Sunday, April 05, 2009

The Old Men of Indian Politics

Old Namaskar! When will we retire from politics?

Old age may be equated with wisdom but in politics wisdom evaporates with old age. “The older I grow”, wrote American journalist and writer H.L. Mencken, “the more I distrust the familiar doctrine that age brings wisdom.” So is there any similarity between Manmohan Singh and L.K. Advani apart from their prime ministerial ambition? Yes, both the politicians have tuned grey. Manmohan Singh is 77; Advani is 82. That brings us to an interesting question: Why do we Indians – whose half population is under 25 – have prime ministers and political leaders on the wrong side of the age?

Consider this: Jawaharlal Nehru, India’s first and longest serving prime minister, was 58 when he took charge of the country in 1947. Lal Bahadur Shastri was 60 when he became prime minister in June 1964 after the death of Nehru. Indira Gandhi was only 49 when she became the first and the only woman prime minister of India in 1966. Rajiv Gandhi was barely 40 when he became the prime minister following Indira Gandhi’s assassination. Vishwanath Pratap Singh was 58 when he succeeded in becoming prime minister in 1989. Chandra Shekhar was 63 when he took over prime ministership in 1990. H.D. Deve Gowda was 63 when he became prime minister in 1996.

So what were Manmohan Singh and L.K. Advani thinking when they exchanged verbal volleys? Was this an attempt to distract public attention? Nobody disputes the fact that Manmohan Singh is a meek prime minister. But is L.K. Advani a strong candidate for prime ministership as advertisements portray him to be? (A point worth-noting: L.K. Advani is the only Indian prime minister aspirant who is perhaps spending millons of rupees on advertisements) L.K. Advani may not have undergone heart surgery like Manmohan Singh but in essence he is weaker than the prime minister. In a press conference recently, he flexed his muscles by lifting a pair of dumbbells! This strategy was to diffuse the public perception that Advani is an old man. But wrinkles on his forehead cannot be straightened with a shot of botox injection! Advani is essentially a week man although he has been billed as India’s “iron man”. Why is Advani silent on Varun Gandhi’s communal outburst? It is not the first time that he has adopted the conspiracy of silence. Is that a sign of an iron man? Or has he become a man of irony?

If Manmohan Singh underwent a heart surgery then Atal Bihari Vajpayee had a knee replacement in the year 2000 as a prime minister. It was a replacement of the knee of nation! Can we imagine that the “heart” and “knee” of nation are so weak that it requires an operation to fix them?

Then there are politicians who can’t even walk: Arjun Singh (79), our HRD minister, walks on a wheelchair. A.K. Antony (69), defence minister, recently fainted while attending a parade in Pune. Pranab Mukherjee (74), who still dreams to become prime minister, can be seen catching forty winks at campaign rallies. BJP stalwarts Jawant Singh and Yashwant Sinha are above the age of 70.

Jyoti Basu, the longest serving chief minister of Bengal, was part of the CPI (M) Polit bureau till April 2008, at the age of 94! Karnanidhi is 85 but still heads DMK! M.K. Naraynan, our National Security Advisor, is 75! What kind of security can we expect from him?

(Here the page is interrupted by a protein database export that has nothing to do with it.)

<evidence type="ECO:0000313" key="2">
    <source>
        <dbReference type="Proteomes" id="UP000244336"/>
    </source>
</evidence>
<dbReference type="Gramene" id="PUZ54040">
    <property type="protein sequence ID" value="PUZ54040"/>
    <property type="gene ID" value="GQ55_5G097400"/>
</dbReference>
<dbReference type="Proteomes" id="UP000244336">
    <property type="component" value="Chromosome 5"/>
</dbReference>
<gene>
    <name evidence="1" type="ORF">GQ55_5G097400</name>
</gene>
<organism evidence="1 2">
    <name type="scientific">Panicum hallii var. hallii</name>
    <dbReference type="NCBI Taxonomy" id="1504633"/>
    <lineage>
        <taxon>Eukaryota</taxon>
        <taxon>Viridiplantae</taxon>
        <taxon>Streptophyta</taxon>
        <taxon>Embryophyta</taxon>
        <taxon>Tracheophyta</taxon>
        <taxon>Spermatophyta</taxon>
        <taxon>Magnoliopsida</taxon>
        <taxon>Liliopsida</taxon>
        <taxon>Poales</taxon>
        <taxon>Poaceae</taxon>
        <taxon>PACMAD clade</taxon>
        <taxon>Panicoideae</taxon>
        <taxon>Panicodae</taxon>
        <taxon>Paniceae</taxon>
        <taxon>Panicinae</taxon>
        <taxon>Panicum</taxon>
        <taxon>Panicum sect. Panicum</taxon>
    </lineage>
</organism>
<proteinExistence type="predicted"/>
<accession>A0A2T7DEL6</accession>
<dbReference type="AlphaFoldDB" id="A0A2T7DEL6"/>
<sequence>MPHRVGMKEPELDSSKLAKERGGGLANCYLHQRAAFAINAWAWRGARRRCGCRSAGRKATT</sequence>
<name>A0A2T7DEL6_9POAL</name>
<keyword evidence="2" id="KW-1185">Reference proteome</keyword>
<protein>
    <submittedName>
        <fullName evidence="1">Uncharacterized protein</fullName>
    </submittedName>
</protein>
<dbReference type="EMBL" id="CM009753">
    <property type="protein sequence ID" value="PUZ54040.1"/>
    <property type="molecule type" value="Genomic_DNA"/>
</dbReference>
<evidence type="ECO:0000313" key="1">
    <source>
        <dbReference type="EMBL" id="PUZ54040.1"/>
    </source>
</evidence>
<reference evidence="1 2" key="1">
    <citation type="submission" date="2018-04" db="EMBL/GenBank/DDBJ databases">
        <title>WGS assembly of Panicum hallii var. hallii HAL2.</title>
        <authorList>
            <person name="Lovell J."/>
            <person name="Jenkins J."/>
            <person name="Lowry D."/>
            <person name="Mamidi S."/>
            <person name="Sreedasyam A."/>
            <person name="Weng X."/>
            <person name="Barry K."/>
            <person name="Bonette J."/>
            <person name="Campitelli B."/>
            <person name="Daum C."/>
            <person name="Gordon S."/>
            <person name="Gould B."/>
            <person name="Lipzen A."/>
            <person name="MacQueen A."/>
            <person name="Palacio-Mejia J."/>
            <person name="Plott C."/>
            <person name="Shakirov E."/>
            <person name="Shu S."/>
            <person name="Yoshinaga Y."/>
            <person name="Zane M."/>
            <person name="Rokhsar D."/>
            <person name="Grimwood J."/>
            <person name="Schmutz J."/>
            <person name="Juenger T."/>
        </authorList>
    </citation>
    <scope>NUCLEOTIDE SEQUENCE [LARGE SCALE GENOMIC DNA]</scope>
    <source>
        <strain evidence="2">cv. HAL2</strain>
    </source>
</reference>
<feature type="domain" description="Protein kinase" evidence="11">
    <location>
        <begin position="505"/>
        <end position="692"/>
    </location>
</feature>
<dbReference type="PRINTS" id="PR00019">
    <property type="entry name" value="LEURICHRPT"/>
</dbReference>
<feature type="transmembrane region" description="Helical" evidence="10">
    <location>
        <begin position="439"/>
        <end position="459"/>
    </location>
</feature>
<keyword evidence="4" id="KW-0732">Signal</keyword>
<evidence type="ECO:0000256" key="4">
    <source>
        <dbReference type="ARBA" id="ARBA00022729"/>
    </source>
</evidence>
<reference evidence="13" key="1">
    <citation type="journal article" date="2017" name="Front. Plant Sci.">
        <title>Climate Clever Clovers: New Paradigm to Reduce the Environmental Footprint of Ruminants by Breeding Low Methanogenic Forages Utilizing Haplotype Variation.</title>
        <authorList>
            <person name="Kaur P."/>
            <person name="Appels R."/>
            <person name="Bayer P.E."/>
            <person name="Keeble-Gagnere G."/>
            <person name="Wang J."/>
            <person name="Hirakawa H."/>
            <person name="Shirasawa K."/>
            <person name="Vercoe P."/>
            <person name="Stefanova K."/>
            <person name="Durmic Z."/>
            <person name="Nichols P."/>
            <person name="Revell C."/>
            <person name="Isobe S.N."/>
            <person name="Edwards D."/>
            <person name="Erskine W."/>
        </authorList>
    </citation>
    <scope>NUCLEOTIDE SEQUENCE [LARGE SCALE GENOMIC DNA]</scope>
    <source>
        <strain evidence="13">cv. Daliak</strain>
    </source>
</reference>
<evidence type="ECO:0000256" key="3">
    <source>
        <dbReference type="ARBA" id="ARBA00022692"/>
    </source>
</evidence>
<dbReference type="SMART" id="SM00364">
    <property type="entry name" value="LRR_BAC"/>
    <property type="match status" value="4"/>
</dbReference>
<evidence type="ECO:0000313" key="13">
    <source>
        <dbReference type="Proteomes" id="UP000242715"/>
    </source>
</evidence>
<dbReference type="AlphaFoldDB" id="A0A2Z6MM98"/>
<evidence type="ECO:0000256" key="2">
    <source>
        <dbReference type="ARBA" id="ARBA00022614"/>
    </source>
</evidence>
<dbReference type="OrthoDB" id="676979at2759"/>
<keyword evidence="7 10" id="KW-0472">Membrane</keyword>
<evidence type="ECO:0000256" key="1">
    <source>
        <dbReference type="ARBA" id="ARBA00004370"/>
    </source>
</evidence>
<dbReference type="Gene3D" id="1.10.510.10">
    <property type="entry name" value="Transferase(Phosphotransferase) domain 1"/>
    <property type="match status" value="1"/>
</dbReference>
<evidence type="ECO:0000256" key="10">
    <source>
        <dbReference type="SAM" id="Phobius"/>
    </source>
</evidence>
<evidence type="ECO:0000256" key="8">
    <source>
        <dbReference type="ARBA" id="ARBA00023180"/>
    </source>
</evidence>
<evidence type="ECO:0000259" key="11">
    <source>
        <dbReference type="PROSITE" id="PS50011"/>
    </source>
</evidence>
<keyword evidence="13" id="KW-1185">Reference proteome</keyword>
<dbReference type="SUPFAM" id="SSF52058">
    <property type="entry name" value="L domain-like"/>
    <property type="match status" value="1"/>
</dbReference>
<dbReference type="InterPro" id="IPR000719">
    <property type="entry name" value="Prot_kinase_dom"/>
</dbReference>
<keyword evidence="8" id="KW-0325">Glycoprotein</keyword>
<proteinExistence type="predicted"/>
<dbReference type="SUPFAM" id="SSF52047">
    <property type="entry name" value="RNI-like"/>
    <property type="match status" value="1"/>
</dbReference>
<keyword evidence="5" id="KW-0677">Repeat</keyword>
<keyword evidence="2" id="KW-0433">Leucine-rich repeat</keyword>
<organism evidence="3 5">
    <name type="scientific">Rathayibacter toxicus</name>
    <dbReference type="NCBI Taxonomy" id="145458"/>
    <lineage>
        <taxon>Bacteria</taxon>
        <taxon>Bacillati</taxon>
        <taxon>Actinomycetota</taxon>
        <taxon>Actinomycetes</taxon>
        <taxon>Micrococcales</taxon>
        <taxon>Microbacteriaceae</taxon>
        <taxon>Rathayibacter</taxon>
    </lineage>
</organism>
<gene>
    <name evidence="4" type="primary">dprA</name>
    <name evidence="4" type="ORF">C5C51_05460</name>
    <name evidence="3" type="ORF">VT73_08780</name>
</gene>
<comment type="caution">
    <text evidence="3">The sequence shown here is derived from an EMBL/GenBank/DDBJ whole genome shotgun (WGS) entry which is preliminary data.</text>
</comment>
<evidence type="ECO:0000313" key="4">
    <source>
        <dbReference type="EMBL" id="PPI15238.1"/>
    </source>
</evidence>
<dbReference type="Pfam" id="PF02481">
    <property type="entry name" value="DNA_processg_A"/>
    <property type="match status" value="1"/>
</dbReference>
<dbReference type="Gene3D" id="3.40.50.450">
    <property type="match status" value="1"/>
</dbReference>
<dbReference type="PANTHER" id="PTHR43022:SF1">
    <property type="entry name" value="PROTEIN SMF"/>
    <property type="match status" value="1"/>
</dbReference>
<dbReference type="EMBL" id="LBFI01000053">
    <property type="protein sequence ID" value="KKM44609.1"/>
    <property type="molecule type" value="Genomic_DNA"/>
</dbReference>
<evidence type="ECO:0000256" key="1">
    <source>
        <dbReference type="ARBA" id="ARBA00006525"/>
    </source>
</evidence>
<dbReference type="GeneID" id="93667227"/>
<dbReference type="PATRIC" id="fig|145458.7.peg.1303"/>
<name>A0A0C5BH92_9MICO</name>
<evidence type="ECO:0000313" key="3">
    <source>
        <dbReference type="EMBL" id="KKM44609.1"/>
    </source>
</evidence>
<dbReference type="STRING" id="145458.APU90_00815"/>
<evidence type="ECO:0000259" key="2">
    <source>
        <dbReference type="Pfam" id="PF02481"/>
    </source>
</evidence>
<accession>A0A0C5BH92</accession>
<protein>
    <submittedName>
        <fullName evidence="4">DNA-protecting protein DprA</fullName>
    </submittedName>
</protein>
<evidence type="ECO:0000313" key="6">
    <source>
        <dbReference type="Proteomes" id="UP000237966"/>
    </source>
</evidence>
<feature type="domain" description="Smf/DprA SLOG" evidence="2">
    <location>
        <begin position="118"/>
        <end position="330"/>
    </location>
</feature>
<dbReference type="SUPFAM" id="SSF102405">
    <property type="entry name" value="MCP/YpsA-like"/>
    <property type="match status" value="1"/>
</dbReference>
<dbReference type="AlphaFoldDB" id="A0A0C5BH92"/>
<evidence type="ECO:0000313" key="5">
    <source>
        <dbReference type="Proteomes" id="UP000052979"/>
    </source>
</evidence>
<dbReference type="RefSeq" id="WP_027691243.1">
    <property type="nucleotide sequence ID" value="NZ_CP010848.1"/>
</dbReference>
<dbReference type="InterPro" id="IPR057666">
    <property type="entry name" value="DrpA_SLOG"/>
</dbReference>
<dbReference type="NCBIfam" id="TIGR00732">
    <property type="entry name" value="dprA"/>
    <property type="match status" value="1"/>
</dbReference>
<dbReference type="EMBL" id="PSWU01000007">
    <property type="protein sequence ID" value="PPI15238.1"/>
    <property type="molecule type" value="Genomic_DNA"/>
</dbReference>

Why can’t we have a legislation to put restriction on the age of politicians? We already have a legislation by which bureaucrats retire at the age of 58. Although both politicians and bureaucrats are public servants but we treat them with a different yardstick. Alas, no such legislation is going to come forward from any political party because all parties are united on this: they intend to rule India till the last breath! India will not witness the dawn of professional politics as long as this “democratic freedom” is curtailed. Perhaps this tradition of rewarding old men of politics is borrowed from Joint Hindu Family Firm (JHFF) where ‘Karta’ remains the head of the family as long as he is alive!

One cursory look at other democracies reveals that the politicians are far younger. Barack Hussein Obama, president of United States, is only 48; Gordon Brown, prime minister of United Kingdom, is 58. Nicholas Sarkozy, French president, is 54.

The Indian politicians will rebuke the idea of political retirement because politicians never ‘retire’; they are only ‘tired’! There must be an age for political retirement, say, 65. Politicians will have 7 grace years as compared to bureaucrats! Isn’t this a good hypothesis for politicians? For those who don’t agree on 65 as the age of retirement, consider this:

After 65, Alzheimer’s disease is very common in developed countries like America. Indian politicians have been victims of Alzheimer’s disease as well. From Ranganath Misra to Sri Krishna to Sachar Commission, Indian politicians have literally “forgotten” the real issues of Indian Muslims.

Isn’t this a result of Alzheimer’s disease?

Sunday Inquilab, April 5, 2009


swayam said...

I liked the last paragraph very much. Yes, most politicians gloss over real issues even when asked to take a stand on them. But otherwise, I feel age is not necessarily a factor, rather wisdom, ability and a total awareness of current realities are more important. Sadly very few politicians qualify.

I, Me, Myself ! said...

You make a very valid and pertinent point. I tend to incline towards the argument that ministers and Prime Ministers have to be a blend of energy and experience. 40-55 years of age would be an ideal age for candidates to lead the country/state. But the drive to enjoy the power ( and in some cases, sans the responsibility :D ) is not something that will die with age, in case of our leaders!